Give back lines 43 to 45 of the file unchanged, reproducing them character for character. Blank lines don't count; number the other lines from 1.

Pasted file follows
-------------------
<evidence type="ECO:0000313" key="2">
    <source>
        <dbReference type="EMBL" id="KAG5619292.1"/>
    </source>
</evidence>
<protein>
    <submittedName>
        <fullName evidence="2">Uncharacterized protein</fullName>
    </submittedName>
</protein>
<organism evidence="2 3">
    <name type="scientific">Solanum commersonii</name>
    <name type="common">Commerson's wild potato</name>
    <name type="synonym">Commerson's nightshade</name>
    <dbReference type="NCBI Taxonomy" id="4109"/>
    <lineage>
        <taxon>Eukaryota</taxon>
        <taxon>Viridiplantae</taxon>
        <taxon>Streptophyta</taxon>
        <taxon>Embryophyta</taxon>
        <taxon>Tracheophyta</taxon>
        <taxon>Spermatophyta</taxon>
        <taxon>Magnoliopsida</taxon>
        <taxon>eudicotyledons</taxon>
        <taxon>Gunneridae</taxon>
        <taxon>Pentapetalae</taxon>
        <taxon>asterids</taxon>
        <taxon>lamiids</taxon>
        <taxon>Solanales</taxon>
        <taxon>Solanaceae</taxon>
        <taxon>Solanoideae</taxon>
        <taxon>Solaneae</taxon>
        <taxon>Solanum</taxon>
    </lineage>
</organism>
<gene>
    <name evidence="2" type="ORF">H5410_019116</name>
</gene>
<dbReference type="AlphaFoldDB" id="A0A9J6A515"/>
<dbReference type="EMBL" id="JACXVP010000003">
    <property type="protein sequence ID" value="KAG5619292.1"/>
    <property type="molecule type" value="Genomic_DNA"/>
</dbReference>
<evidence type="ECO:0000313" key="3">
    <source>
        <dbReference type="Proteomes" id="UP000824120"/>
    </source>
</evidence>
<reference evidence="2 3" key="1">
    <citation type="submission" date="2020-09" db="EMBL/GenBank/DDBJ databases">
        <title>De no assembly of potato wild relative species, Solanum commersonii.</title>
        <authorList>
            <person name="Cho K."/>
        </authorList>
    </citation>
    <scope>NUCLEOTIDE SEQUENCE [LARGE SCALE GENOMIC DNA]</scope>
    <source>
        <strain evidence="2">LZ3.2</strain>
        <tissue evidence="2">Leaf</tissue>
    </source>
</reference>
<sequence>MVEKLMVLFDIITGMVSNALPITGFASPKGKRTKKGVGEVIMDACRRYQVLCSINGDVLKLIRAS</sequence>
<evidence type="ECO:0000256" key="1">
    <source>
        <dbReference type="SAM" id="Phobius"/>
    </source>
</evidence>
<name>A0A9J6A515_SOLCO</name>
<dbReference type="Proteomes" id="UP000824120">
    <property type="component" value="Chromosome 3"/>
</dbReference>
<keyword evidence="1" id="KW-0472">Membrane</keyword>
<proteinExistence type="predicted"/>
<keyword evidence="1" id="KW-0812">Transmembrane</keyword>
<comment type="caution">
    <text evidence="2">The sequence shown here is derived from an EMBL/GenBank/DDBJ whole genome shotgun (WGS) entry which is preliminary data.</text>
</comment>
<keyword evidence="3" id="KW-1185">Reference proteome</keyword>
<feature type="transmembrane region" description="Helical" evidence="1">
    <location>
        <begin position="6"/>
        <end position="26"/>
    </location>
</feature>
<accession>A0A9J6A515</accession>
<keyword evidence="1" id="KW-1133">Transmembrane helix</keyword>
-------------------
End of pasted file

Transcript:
</dbReference>
<evidence type="ECO:0000313" key="3">
    <source>